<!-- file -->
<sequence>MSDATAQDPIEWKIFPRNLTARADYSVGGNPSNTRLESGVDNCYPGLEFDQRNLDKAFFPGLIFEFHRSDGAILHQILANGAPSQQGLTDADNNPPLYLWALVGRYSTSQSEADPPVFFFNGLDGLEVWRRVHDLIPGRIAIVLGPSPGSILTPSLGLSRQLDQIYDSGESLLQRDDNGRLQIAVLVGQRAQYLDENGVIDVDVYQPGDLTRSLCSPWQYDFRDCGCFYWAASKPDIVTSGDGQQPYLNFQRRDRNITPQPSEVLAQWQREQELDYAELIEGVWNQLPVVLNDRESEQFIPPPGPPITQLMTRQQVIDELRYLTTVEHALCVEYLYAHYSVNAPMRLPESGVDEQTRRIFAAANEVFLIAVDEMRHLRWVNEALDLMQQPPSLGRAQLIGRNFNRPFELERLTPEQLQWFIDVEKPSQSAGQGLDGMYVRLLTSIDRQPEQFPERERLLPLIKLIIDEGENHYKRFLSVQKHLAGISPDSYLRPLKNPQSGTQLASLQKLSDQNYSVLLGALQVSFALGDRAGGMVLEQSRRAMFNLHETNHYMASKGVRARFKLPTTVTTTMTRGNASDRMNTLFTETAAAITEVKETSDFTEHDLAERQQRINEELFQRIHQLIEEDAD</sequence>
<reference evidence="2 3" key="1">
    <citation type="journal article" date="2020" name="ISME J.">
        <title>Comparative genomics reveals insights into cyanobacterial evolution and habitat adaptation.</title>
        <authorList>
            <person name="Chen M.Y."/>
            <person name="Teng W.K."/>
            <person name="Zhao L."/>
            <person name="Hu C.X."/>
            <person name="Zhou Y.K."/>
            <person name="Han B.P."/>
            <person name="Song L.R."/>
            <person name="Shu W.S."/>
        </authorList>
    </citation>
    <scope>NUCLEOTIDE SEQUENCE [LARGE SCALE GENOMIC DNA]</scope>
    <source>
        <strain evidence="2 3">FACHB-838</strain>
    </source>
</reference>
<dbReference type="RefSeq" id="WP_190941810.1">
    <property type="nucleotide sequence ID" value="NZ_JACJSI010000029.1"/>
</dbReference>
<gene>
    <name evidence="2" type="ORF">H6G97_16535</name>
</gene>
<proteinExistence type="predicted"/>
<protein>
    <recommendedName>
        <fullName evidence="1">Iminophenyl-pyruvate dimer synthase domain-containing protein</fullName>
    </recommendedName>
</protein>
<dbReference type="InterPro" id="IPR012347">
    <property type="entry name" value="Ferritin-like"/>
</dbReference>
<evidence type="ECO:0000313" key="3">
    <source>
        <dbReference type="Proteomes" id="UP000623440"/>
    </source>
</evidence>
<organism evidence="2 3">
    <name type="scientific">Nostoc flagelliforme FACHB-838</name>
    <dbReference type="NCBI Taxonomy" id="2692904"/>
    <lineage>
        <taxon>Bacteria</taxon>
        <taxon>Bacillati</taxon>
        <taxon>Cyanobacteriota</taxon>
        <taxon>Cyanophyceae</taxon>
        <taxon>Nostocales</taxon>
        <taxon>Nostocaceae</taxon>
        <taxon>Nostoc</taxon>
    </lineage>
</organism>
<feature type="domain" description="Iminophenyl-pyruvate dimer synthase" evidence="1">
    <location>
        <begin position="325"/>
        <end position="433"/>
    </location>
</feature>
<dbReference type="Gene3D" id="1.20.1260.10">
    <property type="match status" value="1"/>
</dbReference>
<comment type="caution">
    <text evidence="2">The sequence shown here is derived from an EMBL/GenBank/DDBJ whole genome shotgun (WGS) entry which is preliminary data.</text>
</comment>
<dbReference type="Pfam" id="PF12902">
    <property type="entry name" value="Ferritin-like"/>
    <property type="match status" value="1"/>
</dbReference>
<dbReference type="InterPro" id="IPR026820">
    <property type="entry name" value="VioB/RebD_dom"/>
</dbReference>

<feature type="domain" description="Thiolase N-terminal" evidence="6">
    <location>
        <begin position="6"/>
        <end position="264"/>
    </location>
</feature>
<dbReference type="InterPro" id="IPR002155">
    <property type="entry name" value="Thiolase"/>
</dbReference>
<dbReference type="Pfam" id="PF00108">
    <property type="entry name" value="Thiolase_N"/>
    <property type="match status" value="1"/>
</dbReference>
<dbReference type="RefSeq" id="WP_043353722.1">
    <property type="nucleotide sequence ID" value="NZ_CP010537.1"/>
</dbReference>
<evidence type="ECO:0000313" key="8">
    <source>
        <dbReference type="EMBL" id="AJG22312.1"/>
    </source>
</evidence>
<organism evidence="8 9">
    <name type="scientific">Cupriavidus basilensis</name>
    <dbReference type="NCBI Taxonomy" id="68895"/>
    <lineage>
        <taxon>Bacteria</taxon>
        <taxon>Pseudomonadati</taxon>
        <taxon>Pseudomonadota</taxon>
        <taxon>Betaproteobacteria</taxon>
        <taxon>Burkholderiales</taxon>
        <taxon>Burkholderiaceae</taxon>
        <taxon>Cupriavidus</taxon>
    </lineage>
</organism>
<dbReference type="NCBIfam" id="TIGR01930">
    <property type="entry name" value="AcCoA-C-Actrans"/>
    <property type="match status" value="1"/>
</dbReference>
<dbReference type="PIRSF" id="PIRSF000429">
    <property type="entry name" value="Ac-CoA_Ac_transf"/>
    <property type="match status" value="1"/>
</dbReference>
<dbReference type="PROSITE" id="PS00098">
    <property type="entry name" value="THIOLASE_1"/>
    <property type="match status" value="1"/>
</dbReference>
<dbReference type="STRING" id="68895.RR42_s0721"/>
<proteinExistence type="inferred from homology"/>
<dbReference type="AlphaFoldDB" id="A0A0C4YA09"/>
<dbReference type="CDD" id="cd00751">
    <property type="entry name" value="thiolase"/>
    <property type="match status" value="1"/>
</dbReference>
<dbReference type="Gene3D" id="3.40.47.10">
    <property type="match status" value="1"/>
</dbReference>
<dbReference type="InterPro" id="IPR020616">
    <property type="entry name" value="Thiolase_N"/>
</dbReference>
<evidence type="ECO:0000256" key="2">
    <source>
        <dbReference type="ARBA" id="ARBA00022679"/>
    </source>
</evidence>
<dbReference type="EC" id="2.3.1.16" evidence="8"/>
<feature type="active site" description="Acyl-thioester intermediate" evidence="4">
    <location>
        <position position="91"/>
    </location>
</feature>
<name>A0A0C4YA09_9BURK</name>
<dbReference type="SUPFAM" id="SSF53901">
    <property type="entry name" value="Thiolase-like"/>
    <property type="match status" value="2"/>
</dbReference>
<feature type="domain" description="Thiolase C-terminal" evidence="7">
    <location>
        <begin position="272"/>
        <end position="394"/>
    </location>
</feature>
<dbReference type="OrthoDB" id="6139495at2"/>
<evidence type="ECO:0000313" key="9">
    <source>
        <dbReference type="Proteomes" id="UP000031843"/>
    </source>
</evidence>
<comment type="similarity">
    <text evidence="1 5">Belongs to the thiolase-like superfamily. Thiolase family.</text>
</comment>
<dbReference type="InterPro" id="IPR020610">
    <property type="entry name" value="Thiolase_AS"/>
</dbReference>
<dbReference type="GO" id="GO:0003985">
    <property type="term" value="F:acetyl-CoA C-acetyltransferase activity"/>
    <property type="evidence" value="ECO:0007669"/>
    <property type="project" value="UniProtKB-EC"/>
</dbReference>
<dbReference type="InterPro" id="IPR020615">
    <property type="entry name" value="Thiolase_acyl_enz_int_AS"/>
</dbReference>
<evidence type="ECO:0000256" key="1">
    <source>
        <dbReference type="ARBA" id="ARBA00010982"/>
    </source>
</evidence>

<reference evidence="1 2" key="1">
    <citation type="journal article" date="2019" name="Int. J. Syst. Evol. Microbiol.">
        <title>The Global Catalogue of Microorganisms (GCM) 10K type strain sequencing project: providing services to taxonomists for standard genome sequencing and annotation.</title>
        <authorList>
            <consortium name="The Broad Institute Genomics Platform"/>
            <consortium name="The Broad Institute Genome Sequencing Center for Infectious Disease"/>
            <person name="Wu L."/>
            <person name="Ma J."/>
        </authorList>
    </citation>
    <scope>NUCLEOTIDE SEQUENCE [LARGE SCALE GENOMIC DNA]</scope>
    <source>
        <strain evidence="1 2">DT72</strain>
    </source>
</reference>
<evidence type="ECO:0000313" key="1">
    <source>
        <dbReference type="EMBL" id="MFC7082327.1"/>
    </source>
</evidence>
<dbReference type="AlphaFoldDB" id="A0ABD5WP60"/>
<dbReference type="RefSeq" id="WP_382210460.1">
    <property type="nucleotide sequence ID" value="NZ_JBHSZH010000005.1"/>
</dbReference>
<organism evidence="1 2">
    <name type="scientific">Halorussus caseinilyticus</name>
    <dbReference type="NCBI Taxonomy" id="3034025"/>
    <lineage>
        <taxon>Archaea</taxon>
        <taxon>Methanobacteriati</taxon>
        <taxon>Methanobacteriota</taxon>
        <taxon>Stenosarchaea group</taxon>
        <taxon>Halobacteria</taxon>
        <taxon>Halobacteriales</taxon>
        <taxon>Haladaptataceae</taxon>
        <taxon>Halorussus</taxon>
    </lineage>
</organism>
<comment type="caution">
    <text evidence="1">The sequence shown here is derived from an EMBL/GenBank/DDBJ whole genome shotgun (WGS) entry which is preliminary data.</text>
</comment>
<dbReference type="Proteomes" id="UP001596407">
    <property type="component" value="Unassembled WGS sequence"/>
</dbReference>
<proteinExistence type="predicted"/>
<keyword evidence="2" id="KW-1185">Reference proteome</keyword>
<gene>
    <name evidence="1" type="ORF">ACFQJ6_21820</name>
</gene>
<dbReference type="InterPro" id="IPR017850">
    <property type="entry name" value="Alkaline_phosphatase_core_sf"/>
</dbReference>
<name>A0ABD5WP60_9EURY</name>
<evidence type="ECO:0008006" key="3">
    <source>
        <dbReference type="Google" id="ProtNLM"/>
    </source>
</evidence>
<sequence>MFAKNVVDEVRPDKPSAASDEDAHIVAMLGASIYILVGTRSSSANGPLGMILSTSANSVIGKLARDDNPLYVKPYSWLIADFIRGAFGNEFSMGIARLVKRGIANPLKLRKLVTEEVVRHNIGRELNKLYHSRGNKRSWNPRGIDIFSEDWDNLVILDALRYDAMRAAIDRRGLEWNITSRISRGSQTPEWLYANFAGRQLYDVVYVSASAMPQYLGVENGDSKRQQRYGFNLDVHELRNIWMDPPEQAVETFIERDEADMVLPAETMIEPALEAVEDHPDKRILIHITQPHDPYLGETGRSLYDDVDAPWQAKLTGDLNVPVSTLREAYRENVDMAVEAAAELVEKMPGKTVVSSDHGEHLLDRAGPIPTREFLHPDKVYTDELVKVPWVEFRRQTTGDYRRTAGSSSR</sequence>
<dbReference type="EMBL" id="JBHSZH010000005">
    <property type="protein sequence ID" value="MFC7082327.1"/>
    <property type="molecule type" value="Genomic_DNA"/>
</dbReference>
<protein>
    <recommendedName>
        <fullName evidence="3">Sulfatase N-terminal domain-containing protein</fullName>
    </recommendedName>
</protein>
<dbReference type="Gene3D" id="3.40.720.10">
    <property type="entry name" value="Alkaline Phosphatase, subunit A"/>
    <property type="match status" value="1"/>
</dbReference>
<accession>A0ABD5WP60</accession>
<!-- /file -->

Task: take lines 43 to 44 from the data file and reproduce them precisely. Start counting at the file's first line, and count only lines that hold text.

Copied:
    <dbReference type="NCBI Taxonomy" id="2692904"/>
    <lineage>